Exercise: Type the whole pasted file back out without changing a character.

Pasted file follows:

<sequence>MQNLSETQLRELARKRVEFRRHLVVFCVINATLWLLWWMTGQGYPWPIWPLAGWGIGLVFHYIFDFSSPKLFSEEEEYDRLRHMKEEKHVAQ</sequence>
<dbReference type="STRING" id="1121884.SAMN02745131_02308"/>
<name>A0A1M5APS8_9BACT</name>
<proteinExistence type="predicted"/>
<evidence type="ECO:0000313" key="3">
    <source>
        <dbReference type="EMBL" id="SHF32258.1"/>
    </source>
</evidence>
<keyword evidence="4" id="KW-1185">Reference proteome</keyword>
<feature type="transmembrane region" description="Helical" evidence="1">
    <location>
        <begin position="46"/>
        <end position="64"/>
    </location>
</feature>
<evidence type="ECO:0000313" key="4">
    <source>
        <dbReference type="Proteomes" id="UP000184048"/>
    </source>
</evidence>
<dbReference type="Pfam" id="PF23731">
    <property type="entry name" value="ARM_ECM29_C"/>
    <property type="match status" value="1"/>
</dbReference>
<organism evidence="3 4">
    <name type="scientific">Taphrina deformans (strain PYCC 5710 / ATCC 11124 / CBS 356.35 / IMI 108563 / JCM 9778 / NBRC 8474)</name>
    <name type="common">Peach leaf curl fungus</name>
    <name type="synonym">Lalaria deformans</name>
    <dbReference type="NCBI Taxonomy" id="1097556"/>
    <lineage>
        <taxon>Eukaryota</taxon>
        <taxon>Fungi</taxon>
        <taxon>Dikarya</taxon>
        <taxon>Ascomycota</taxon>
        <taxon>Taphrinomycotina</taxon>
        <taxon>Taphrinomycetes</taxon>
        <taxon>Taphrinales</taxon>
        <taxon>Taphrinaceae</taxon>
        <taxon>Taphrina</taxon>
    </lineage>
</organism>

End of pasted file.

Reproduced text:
<sequence>MQNLSETQLRELARKRVEFRRHLVVFCVINATLWLLWWMTGQGYPWPIWPLAGWGIGLVFHYIFDFSSPKLFSEEEEYDRLRHMKEEKHVAQ</sequence>
<dbReference type="STRING" id="1121884.SAMN02745131_02308"/>
<name>A0A1M5APS8_9BACT</name>
<proteinExistence type="predicted"/>
<evidence type="ECO:0000313" key="3">
    <source>
        <dbReference type="EMBL" id="SHF32258.1"/>
    </source>
</evidence>
<keyword evidence="4" id="KW-1185">Reference proteome</keyword>
<feature type="transmembrane region" description="Helical" evidence="1">
    <location>
        <begin position="46"/>
        <end position="64"/>
    </location>
</feature>
<evidence type="ECO:0000313" key="4">
    <source>
        <dbReference type="Proteomes" id="UP000184048"/>
    </source>
</evidence>
<dbReference type="Pfam" id="PF23731">
    <property type="entry name" value="ARM_ECM29_C"/>
    <property type="match status" value="1"/>
</dbReference>
<organism evidence="3 4">
    <name type="scientific">Taphrina deformans (strain PYCC 5710 / ATCC 11124 / CBS 356.35 / IMI 108563 / JCM 9778 / NBRC 8474)</name>
    <name type="common">Peach leaf curl fungus</name>
    <name type="synonym">Lalaria deformans</name>
    <dbReference type="NCBI Taxonomy" id="1097556"/>
    <lineage>
        <taxon>Eukaryota</taxon>
        <taxon>Fungi</taxon>
        <taxon>Dikarya</taxon>
        <taxon>Ascomycota</taxon>
        <taxon>Taphrinomycotina</taxon>
        <taxon>Taphrinomycetes</taxon>
        <taxon>Taphrinales</taxon>
        <taxon>Taphrinaceae</taxon>
        <taxon>Taphrina</taxon>
    </lineage>
</organism>